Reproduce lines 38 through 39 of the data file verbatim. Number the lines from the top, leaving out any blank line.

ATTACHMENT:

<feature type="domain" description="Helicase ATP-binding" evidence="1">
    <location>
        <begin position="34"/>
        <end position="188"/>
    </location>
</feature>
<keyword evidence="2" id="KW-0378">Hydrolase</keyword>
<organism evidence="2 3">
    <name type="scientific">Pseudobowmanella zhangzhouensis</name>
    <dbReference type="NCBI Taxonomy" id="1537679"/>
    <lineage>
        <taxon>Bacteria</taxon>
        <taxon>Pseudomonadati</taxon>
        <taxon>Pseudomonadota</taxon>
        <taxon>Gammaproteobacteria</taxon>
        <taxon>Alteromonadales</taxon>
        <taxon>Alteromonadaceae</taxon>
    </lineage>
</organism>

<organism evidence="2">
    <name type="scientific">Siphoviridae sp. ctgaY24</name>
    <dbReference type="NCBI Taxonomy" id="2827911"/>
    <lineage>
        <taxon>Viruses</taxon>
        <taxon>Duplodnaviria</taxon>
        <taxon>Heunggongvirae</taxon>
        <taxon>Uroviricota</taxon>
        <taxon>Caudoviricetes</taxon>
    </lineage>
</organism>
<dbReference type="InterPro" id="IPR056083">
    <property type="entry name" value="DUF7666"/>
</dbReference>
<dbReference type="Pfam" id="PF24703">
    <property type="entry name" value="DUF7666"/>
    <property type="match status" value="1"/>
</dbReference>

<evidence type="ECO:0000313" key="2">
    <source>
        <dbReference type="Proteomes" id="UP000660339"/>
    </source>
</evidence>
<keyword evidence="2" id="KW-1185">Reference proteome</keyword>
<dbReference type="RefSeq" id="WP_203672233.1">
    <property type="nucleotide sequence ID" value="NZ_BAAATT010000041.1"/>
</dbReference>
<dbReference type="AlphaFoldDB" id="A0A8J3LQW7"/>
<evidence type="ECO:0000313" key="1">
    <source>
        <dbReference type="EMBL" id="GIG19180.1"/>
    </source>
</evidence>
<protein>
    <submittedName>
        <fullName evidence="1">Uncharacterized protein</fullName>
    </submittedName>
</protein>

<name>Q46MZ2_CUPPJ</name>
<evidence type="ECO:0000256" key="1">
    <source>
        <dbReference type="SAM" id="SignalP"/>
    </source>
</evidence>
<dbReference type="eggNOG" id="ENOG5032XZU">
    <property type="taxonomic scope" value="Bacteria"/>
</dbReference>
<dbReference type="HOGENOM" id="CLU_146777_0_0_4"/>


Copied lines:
<evidence type="ECO:0000313" key="2">
    <source>